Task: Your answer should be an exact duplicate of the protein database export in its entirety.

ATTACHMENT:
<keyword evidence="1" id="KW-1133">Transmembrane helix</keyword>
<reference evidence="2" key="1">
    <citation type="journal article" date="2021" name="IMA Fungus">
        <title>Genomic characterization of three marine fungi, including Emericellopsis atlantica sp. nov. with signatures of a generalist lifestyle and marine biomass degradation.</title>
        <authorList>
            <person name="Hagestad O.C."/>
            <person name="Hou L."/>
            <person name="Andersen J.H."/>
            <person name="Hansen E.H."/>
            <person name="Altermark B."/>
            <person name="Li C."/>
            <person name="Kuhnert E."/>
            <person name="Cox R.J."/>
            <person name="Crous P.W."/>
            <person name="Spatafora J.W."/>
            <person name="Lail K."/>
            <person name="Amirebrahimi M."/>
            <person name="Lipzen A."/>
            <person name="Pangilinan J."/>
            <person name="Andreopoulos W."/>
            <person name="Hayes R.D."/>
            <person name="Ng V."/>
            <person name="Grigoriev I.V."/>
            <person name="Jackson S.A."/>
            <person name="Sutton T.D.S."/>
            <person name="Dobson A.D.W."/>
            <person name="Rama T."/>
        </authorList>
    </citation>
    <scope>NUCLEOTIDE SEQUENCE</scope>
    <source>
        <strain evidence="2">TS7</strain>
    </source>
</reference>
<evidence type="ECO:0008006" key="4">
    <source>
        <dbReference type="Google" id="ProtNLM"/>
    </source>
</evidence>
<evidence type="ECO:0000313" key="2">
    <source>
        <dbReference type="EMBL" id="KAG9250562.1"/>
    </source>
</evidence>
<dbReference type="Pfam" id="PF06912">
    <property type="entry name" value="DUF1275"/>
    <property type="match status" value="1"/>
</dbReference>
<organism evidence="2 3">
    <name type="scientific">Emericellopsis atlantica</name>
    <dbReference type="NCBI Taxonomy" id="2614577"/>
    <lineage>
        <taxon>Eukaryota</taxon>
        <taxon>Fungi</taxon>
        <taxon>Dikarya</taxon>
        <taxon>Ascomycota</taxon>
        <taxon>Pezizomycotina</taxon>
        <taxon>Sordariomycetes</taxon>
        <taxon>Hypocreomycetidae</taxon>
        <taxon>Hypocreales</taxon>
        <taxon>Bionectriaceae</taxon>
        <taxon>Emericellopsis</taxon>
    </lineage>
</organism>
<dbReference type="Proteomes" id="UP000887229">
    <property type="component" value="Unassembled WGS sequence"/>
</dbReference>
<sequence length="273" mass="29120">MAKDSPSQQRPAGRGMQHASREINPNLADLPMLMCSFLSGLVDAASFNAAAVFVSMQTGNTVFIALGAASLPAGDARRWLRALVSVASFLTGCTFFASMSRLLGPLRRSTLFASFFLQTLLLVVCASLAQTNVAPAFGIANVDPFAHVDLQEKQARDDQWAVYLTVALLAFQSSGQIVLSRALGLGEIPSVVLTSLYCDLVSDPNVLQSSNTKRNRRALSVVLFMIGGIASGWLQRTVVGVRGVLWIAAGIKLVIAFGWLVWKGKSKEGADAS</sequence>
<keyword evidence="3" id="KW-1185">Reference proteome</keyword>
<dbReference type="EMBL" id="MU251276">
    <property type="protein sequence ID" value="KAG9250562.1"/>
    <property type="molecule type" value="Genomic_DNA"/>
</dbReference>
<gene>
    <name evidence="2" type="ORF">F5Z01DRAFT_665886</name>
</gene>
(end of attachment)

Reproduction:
<keyword evidence="1" id="KW-1133">Transmembrane helix</keyword>
<reference evidence="2" key="1">
    <citation type="journal article" date="2021" name="IMA Fungus">
        <title>Genomic characterization of three marine fungi, including Emericellopsis atlantica sp. nov. with signatures of a generalist lifestyle and marine biomass degradation.</title>
        <authorList>
            <person name="Hagestad O.C."/>
            <person name="Hou L."/>
            <person name="Andersen J.H."/>
            <person name="Hansen E.H."/>
            <person name="Altermark B."/>
            <person name="Li C."/>
            <person name="Kuhnert E."/>
            <person name="Cox R.J."/>
            <person name="Crous P.W."/>
            <person name="Spatafora J.W."/>
            <person name="Lail K."/>
            <person name="Amirebrahimi M."/>
            <person name="Lipzen A."/>
            <person name="Pangilinan J."/>
            <person name="Andreopoulos W."/>
            <person name="Hayes R.D."/>
            <person name="Ng V."/>
            <person name="Grigoriev I.V."/>
            <person name="Jackson S.A."/>
            <person name="Sutton T.D.S."/>
            <person name="Dobson A.D.W."/>
            <person name="Rama T."/>
        </authorList>
    </citation>
    <scope>NUCLEOTIDE SEQUENCE</scope>
    <source>
        <strain evidence="2">TS7</strain>
    </source>
</reference>
<evidence type="ECO:0008006" key="4">
    <source>
        <dbReference type="Google" id="ProtNLM"/>
    </source>
</evidence>
<evidence type="ECO:0000313" key="2">
    <source>
        <dbReference type="EMBL" id="KAG9250562.1"/>
    </source>
</evidence>
<dbReference type="Pfam" id="PF06912">
    <property type="entry name" value="DUF1275"/>
    <property type="match status" value="1"/>
</dbReference>
<organism evidence="2 3">
    <name type="scientific">Emericellopsis atlantica</name>
    <dbReference type="NCBI Taxonomy" id="2614577"/>
    <lineage>
        <taxon>Eukaryota</taxon>
        <taxon>Fungi</taxon>
        <taxon>Dikarya</taxon>
        <taxon>Ascomycota</taxon>
        <taxon>Pezizomycotina</taxon>
        <taxon>Sordariomycetes</taxon>
        <taxon>Hypocreomycetidae</taxon>
        <taxon>Hypocreales</taxon>
        <taxon>Bionectriaceae</taxon>
        <taxon>Emericellopsis</taxon>
    </lineage>
</organism>
<dbReference type="Proteomes" id="UP000887229">
    <property type="component" value="Unassembled WGS sequence"/>
</dbReference>
<sequence length="273" mass="29120">MAKDSPSQQRPAGRGMQHASREINPNLADLPMLMCSFLSGLVDAASFNAAAVFVSMQTGNTVFIALGAASLPAGDARRWLRALVSVASFLTGCTFFASMSRLLGPLRRSTLFASFFLQTLLLVVCASLAQTNVAPAFGIANVDPFAHVDLQEKQARDDQWAVYLTVALLAFQSSGQIVLSRALGLGEIPSVVLTSLYCDLVSDPNVLQSSNTKRNRRALSVVLFMIGGIASGWLQRTVVGVRGVLWIAAGIKLVIAFGWLVWKGKSKEGADAS</sequence>
<keyword evidence="3" id="KW-1185">Reference proteome</keyword>
<dbReference type="EMBL" id="MU251276">
    <property type="protein sequence ID" value="KAG9250562.1"/>
    <property type="molecule type" value="Genomic_DNA"/>
</dbReference>
<gene>
    <name evidence="2" type="ORF">F5Z01DRAFT_665886</name>
</gene>